Politically, the main player in Palestinian politics since its formation in 1964 has been the Palestine Liberation Organisation (PLO), an umbrella group of seven major factions. For forty years, the leader of the largest faction, al-Fatah, was Yasser Arafat, a charismatic revolutionary figurehead. The PLO and its allied factions embarked on an international campaign aiming to make known the plight of Palestinians. This combined orthodox military operations with high profile urban guerrilla and terrorist activity. Israel responded in kind, and an underground war between them grew.
From 1987, Palestinian activists wound down the armed struggle in favour of a more generalised campaign of civil disobedience and strikes. This was combined with a diplomatic offensive by the exiled PLO leadership (previously based in Tunis) and endorsement of UN resolutions 242 and 338, which implicitly recognise Israel’s right to exist. The right-wing Israeli government of Yitzhak Shamir have been reluctant to participate in talks or to reach a settlement.
The 1991 war in Iraq seemed a possible way of breaking the impasse. The Israeli government was persuaded by the USA to stay out of the fighting to keep the Arab members of the anti-Iraq coalition, including Saudi Arabia, Syria and Egypt, on side. But diplomatic manoeuvring after the war slowed again to a snail’s pace.
By the end of the summer of 1993 an agreement between the Israelis and the PLO had finally been brokered by the Norwegian government. The Israelis agreed to relinquish control of the Gaza strip and an area around the West Bank town of Jericho, as well as six other major towns to the Palestinians. It was to be governed by an elected Palestinian administration, with Yasser Arafat as president.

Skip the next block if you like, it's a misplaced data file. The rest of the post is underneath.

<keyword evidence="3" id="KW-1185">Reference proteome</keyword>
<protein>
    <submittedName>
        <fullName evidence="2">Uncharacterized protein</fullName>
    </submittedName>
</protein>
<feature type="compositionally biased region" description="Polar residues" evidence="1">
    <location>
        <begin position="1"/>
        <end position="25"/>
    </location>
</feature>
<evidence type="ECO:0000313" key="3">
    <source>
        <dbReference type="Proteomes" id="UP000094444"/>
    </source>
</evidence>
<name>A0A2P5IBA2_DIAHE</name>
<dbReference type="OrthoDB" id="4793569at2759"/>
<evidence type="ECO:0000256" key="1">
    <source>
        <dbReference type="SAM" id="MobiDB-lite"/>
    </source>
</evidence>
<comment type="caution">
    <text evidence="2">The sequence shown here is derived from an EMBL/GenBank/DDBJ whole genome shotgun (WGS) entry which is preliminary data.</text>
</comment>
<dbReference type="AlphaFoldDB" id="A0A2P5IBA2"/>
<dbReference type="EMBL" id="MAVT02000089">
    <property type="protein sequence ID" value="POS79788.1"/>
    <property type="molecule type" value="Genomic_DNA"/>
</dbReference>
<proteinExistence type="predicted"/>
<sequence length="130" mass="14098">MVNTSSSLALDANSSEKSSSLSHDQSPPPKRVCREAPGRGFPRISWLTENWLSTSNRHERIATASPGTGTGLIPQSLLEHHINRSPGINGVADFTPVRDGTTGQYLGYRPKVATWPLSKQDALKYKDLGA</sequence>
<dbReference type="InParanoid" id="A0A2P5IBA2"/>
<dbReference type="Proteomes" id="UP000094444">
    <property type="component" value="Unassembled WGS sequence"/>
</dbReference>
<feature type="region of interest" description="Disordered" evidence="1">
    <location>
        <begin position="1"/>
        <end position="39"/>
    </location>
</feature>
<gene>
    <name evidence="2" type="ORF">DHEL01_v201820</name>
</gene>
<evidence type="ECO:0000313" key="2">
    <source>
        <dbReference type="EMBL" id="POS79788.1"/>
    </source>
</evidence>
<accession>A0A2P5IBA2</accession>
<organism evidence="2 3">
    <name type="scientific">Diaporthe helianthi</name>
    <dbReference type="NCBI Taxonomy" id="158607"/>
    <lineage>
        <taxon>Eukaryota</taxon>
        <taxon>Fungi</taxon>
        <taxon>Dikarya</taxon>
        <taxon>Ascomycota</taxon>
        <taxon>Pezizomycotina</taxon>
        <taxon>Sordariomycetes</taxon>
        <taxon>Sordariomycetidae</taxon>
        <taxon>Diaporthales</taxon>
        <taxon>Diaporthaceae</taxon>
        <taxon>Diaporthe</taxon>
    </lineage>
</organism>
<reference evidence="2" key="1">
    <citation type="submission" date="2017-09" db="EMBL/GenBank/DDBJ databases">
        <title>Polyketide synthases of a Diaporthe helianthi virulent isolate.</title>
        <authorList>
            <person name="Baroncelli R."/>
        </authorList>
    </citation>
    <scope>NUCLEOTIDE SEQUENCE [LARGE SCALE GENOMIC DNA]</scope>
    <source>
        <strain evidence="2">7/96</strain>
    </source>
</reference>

Jordan concluded a peace treaty with Israel during 1995 but Syria (upon whom the attitude of Lebanon also depends) has proved more difficult to negotiate with. The Syrians insist on the return of the Golan Heights, which the Israelis are resistant to.
Israeli President Sharon, when he came to power in 2001 was determined to reverse the Oslo-based process and was backed by the strongly pro-Israeli Bush administration in the USA from the beginning of 2001. For their part, the Palestinian population were increasingly disillusioned with their leadership, and many turned to the more disciplined, militant Islamic movements such as Hamas. The practice of suicide bombing was effective but indiscriminate and did nothing to promote the Palestinians’ cause internationally. The Israeli response was ever greater use of military force. The greatest casualties were among the civilian populations on both sides. By the end of 2002, the Palestinian Authority had been all but destroyed.
In 2008, a ceasefire between Hamas and Israel collapsed. The Gaza War lasted three weeks and ended after Israel announced a unilateral ceasefire. Hamas announced its own ceasefire, with its own conditions of complete withdrawal and opening of border crossings. Unfortunately, efforts to solve the Israeli-Palestinian conflict have yet to result in peace.
Today’s Israel has an incredibly diverse population, with Jews from every country in the world living there.
Interested in Israel? Call +44 (0)20 7604 4408 for expert holiday advice